Illustration for article titled How to go to the Track (Part I)

This is part 1 of a multi-part series (or at least that’s the plan).

Step zero is finding a local track; hopefully, there’s a track withing an hour or two’s drive from where you live (200mi is probably about the farthest you’d want to go for your first trackday, nearby tracks not only reduce travel time but also make other logistics like getting your car towed home if anything happens). If not, you will need to do a little more planning and I’d highly recommend getting a group together to defer travel costs and give you some support.

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Once you’ve found a track, you’ll need to find a group that hosts trackdays. The type you’re looking for as a novice/first timer is a DE (driver education) or HPDE (high performance driver education) or instructed trackday/PDX (performance driving experience). There are lots of names but these are all the same type of events, namely a trackday with instruction (usually both in-car and a classroom portion). Take all the instruction and help you can get, especially when it’s free (the best way to have a good time, get faster, and be safe is to utilize all the help that’s offered).

Be friendly, enthusiastic, and humble. A good attitude is hugely important to having fun and getting better. As a novice, there’s not much car prep you need to do. Before the event you’ll need to do a technical inspection of your car, some organizations require you to get this done with a mechanic while others will let you do it yourself, the main purpose is to make sure that your car is safe and won’t leak. Make sure your fluids are fresh and topped off, you’ll probably want to upgrade to a higher temperature brake fluid and to more aggressive track brake pads (most novices don’t go fast enough to have to worry about overheating their pads but depending on the track, your car, and driving technique you could easily out drive street pad, which is both dangerous and will end your day). Anything that can be removed from your car should be, including floor mats. Most organizations have loaner helmets, inquire ahead of time. Motorcycle helmets aren’t usually fireproof and aren’t acceptable on the track.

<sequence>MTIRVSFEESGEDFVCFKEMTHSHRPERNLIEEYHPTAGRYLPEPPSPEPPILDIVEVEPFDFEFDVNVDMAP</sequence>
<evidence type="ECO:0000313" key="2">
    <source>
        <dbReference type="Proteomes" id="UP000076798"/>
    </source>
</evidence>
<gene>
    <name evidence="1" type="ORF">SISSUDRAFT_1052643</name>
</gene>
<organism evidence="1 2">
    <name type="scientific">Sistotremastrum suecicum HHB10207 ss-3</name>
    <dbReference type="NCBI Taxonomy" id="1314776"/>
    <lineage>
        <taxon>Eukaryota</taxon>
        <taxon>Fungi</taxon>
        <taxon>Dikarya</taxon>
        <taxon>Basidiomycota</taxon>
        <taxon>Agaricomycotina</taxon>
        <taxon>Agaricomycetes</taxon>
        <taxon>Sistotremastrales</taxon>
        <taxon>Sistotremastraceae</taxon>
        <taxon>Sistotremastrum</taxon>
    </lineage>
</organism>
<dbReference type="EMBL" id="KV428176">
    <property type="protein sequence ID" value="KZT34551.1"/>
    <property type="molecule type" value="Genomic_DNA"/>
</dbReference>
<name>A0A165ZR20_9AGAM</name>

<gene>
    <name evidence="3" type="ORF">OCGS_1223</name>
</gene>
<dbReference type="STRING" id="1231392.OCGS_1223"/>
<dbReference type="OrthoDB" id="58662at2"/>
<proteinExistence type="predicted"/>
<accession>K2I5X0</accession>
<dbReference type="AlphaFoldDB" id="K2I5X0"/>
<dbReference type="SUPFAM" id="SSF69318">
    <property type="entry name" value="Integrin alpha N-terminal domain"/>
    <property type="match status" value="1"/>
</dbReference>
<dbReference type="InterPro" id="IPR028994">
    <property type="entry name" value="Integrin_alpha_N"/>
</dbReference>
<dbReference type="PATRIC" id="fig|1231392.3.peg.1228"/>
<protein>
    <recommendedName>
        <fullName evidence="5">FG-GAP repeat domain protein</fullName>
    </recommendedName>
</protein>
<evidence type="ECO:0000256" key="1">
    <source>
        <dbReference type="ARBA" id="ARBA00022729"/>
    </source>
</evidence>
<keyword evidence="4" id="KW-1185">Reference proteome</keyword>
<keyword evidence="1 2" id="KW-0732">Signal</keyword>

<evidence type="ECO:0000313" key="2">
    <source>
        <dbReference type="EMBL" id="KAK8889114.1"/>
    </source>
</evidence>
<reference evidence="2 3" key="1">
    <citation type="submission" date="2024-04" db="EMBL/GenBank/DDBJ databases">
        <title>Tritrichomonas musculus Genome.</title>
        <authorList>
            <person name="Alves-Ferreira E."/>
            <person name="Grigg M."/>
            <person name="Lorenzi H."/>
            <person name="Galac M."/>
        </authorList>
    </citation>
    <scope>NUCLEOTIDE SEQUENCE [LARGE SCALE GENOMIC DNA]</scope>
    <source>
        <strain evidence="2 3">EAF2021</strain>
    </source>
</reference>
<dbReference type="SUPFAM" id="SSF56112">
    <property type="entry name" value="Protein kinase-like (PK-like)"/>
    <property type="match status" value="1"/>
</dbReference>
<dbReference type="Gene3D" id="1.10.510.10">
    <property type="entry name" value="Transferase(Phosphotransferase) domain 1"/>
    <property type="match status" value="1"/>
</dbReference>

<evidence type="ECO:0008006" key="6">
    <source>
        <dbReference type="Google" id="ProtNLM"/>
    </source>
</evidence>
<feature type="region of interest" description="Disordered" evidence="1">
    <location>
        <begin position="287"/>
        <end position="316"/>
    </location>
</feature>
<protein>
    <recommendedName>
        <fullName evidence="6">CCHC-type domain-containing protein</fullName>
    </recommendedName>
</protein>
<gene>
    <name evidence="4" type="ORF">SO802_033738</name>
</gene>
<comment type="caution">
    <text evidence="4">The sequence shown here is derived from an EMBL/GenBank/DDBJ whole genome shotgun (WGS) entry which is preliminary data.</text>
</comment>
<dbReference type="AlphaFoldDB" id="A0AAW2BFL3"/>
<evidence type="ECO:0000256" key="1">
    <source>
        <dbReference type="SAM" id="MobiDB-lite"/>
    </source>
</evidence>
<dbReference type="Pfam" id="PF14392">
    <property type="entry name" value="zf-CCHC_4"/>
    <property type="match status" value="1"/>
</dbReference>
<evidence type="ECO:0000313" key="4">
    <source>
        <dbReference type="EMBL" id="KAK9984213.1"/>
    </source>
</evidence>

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Some groups require numbers, the easiest solution is some painter’s tape (make sure the color contrasts your car). Painter’s tape won’t leave any marks on your car and is a cheap and easy solution. Your numbers should be on the sides of your car (you might also need to put them on the front and rear, but that’s up to your organizer) and should be big. Remember, the numbers are so the corner workers can identify your car and they’re a couple of hundred feet away and you’re moving pretty fast, so bigger is better. The tape can have a tough time sticking if you just waxed your car or if your car is coated in dust.

Arrive early and take care of all the registration paperwork as early as possible, that’ll allow you the most time to meet your instructor/coach and to mingle and meet the other drivers (most track people are very friendly and helpful, your best bet is to find people with similar cars). Track days are social events, you’ll have more fun if you keep that in mind and try to make friends. DON’T WORRY ABOUT BEING SLOW.

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You are at the track to have fun and learn, no one gets upset about slow drivers. People get upset when you don’t give point-bys (passing signals) or if your driving is unpredictable (unsafe). If it’s your first time, you’ll be group with other novices and you all will be learning huge amounts each session. Listen to your coach and focus on techniques, speed is a byproduct of good technique.

For more on technique, stay tuned for part II...

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